Fulton County District Attorney Fani Willis’ office has requested that the judge overseeing Donald Trump’s 2020 election fraud case in Georgia set the start of the trial for March 4, 2024—the day before Super Tuesday, according to court filings.
If granted by the judge, Trump is looking at a jam-packed court schedule as he heads into the primaries, with four criminal trials possibly slated within the span of five months.
But Ty Cobb, a former Trump White House lawyer, poured cold water on the prospects of a March trial. With 19 defendants and a slew of different charges, he said there’s “no chance” Willis will be able to begin within two years.
“Everybody will have motions galore,” Cobb told CNN this week. “This case will take a long time for people to prepare. There will be motions for severance, motions to dismiss, and if it takes her two years, I mean heaven forbid that Trump wins the presidency, then there will be a fight to the Supreme Court over whether she can proceed against the sitting president during his term.”
“That’s an issue that’s never been resolved,” he added.
In Trump’s 2020 election meddling case in D.C. federal court, Special Counsel Jack Smith’s office is aiming for a trial date of Jan. 2, 2024 with a duration of “no longer than four to six weeks”—which, if Trump is found guilty, could see the former president convicted before the major GOP presidential primaries. Trump didn’t take the news of Smith’s suggestion lightly, however, raging on Truth Social last week that the trial “should only happen, if at all, AFTER THE ELECTION.”
“Only an out of touch lunatic would ask for such a date, ONE DAY into the New Year, and maximum Election Interference with IOWA!” he wrote.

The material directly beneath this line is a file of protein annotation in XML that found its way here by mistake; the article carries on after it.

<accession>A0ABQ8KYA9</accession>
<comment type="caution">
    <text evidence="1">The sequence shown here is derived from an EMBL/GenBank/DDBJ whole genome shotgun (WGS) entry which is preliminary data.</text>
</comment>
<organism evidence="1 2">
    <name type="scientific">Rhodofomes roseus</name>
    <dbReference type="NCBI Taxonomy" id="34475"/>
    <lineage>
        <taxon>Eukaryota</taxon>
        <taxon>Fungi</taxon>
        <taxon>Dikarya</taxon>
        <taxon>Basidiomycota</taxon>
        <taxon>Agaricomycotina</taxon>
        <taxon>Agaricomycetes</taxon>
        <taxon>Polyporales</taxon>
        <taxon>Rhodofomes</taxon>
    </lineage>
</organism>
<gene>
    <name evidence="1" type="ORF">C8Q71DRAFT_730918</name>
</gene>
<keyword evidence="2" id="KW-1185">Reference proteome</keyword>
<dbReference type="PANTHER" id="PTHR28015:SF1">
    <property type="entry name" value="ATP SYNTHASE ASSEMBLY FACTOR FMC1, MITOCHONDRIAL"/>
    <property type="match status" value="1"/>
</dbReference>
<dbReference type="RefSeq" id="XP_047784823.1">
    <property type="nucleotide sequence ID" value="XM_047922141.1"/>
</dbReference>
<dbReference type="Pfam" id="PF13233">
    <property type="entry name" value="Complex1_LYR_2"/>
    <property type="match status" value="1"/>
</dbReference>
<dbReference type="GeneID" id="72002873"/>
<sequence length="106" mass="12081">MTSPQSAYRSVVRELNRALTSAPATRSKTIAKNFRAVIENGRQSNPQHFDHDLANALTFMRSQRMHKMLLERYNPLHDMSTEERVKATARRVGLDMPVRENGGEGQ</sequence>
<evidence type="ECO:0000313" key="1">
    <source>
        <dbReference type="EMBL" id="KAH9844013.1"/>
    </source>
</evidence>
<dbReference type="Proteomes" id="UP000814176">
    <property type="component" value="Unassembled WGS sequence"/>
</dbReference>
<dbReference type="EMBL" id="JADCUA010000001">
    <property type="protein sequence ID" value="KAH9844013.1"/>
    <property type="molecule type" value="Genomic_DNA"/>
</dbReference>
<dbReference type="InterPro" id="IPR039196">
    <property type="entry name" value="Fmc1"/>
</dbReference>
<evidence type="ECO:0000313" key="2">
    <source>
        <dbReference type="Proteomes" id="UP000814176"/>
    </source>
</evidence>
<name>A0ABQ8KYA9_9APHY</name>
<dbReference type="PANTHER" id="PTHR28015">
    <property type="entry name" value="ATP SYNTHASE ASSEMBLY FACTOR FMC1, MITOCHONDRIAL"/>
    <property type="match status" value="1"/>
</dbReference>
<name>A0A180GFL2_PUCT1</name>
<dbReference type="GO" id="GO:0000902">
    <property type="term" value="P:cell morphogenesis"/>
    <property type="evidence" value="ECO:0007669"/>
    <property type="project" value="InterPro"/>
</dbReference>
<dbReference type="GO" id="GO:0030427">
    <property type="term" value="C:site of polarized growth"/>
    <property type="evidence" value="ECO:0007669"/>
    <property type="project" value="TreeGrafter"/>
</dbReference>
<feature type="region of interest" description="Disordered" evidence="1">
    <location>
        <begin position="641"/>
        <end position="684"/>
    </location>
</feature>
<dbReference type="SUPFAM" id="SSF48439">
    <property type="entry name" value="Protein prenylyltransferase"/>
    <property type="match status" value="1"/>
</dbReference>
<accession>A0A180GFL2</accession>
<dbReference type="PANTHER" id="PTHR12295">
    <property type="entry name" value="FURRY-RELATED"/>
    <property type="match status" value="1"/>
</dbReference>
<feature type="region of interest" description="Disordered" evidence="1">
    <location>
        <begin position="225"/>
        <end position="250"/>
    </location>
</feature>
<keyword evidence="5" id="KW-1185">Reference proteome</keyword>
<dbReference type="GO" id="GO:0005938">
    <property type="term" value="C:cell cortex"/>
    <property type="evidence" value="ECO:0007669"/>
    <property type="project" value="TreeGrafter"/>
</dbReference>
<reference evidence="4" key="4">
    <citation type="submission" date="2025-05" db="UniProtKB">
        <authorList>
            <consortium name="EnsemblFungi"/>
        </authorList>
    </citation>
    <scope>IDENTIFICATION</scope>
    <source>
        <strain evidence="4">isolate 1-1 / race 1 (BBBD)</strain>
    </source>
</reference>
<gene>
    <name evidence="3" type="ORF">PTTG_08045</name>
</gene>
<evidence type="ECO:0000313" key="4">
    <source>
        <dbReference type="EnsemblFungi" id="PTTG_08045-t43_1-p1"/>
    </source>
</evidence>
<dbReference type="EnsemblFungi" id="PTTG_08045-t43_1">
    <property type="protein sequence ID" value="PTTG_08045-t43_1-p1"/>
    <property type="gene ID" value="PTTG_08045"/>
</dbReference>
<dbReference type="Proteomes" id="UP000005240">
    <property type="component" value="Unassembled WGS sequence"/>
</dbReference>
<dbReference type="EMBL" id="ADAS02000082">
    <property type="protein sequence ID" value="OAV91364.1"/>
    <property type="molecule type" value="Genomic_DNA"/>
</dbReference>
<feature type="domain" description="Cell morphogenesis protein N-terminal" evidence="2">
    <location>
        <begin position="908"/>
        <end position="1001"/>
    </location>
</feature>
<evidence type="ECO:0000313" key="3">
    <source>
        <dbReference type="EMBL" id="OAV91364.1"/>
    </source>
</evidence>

The back-to-back (and even potentially overlapping) trials could pose a real juggling act for Trump as he attempts to maintain his frontrunner status in the GOP presidential stakes. However, Trump’s legal team has repeatedly sought delays, scoring his biggest win with Trump-appointed Judge Aileen Cannon, who pushed his Mar-a-Lago trial date to after most critical primaries.
Trump and his legal team are still likely to raise an issue with the tight March scheduling for his New York and Georgia trials, Reuters reported. Willis’ filing said she selected the dates “in light of Defendant Donald Trump’s other criminal and civil matters pending in the courts of our sister sovereigns,” promising little conflict.
Following in the footsteps of Mark Meadows, Trump is likely to try to move his Georgia case to federal court, where he could buy more time, get a more favorable jury pool, and even land a judge whom he appointed. Federal convictions can also be pardoned by U.S. presidents.